“Every good thing is subject to decay, and therefore must lose some of its best qualities. “In summation, each good thing in a summer’s day must eventually retreat from its peak, or lose its best qualities,”
> 8. By chance, or natures changing course vntrim’d:
“the victim of some random event (like being trodden on by some animal) or of the normal way the natural world behaves (turning stormy, for instance).
Ergo, we have two more lines finishing up telling the reader what is wrong with summer–and, it is strongly implied, NOT with the addressee. So far, not a hint that anything other than the surface meaning of the words (beautifully) used is intended.
> 9. But thy eternall Sommer shall not fade,
“Your never-dying prime season, however, won’t ever decline”
> 10. Nor lose possession of that faire thou ow’st,
“or surrender the beauty of appearance and disposition, and other excellences you are in possession of”
Two more straight-forward lines, these ones claiming the addressee will not fade in any manner the way a summer’s day inevitably will.
> 11. Nor shall death brag thou wandr’st in his shade,
“Nor will the ruler of the realm those who die be able to boast that you have entered his realm”
> 12. When in eternall lines to time thou grow’st,
“when in ever-living lines of verse you continue to flourish and perhaps even improve,”
Again, a straight-forward set of lines, these bringing in the speaker of the poem’s second main thought, which is that poetry can make one who is its subject immortal. I admit to not yet knowing exactly what “to time” means, but I believe I have given the most plausible meaning to every one of the other words in the poem.
> 13. So long as men can breathe or eyes can see,
“Until such time as human beings are unable to keep alive by taking in air or there are organs sensitive to light,”
> 14. So long liues this, and this giues life to thee,
“the poem you have been reading or listening to will endure, and it will grant you immortality.”
That does it. My explication accounts for every word in the poem except “to” and “time,” and even those can be accounted for as having something to do with resisting what time does to all things. It is also completely plausible AND sufficient, for those with any ability at all to appreciate poetry. (Of course, there’s much more to any poem than an explication of its sanely paraphrasable layer.) To show it has an allegorically paraphrasable layer (or further meanings of the kind just revealed) requires evidence of them in the from externals like the notes of the poet saying such meanings are there, or poems by other poets that seem on the surface like this one but have some significant hidden under-meaning, or permit a second explication that comes up with such a hidden under-meaning that is as smooth, coherent, and reasonably interesting as the primary meaning I’ve just shown the poem indubitably to have.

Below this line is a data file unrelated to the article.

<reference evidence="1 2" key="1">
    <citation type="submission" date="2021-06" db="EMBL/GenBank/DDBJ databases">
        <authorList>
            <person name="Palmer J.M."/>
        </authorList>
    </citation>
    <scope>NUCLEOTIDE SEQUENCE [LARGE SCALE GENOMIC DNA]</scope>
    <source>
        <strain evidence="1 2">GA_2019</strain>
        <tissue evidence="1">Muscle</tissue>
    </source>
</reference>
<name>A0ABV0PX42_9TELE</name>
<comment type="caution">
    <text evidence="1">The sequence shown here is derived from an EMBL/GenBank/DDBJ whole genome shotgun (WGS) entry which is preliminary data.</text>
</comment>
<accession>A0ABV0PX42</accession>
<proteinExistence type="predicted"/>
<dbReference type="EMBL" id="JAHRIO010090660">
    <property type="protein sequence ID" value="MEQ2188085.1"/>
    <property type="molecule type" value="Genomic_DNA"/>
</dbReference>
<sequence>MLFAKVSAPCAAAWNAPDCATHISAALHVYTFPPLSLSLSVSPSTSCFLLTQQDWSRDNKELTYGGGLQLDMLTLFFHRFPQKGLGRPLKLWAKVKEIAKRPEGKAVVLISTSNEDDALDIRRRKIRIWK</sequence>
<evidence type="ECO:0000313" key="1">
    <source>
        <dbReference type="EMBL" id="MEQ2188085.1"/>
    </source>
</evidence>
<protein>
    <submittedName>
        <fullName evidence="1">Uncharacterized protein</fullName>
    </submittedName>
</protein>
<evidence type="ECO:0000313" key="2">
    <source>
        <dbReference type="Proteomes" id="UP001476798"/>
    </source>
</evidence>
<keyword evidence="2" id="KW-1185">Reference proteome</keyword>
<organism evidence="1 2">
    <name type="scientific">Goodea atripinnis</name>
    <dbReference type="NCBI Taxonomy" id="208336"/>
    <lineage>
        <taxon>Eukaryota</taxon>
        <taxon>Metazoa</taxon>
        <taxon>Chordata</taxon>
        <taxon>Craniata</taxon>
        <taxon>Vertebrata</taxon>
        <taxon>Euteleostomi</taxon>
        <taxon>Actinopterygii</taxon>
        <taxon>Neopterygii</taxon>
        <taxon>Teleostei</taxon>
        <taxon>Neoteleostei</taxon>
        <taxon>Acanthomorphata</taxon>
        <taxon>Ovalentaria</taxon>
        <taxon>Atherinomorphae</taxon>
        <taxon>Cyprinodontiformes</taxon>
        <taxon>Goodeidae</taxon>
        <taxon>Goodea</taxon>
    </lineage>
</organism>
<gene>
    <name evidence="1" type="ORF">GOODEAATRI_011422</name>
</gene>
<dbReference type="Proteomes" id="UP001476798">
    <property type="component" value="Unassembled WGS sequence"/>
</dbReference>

The third course is the only one you have available, Paul–because we have no notes or anything else relevant from the author or from anyone else to indicate any hidden meanings, nor are there any poems in the language (or any language, so far as I know) that are like the kind of poem you claim this is. I am absolutely sure that you cannot provide an explication that reveals a smooth, coherent, reasonable hidden meaning. In fact, I’m pretty sure you will claim it’s not necessary to–the poet was too complex for any academic or even you fully to explicate.
That would be nonsense, and clear evidence that your interpretation is defective. But not to you. Nor will you ever accept my claim that it is an argument against your interpretation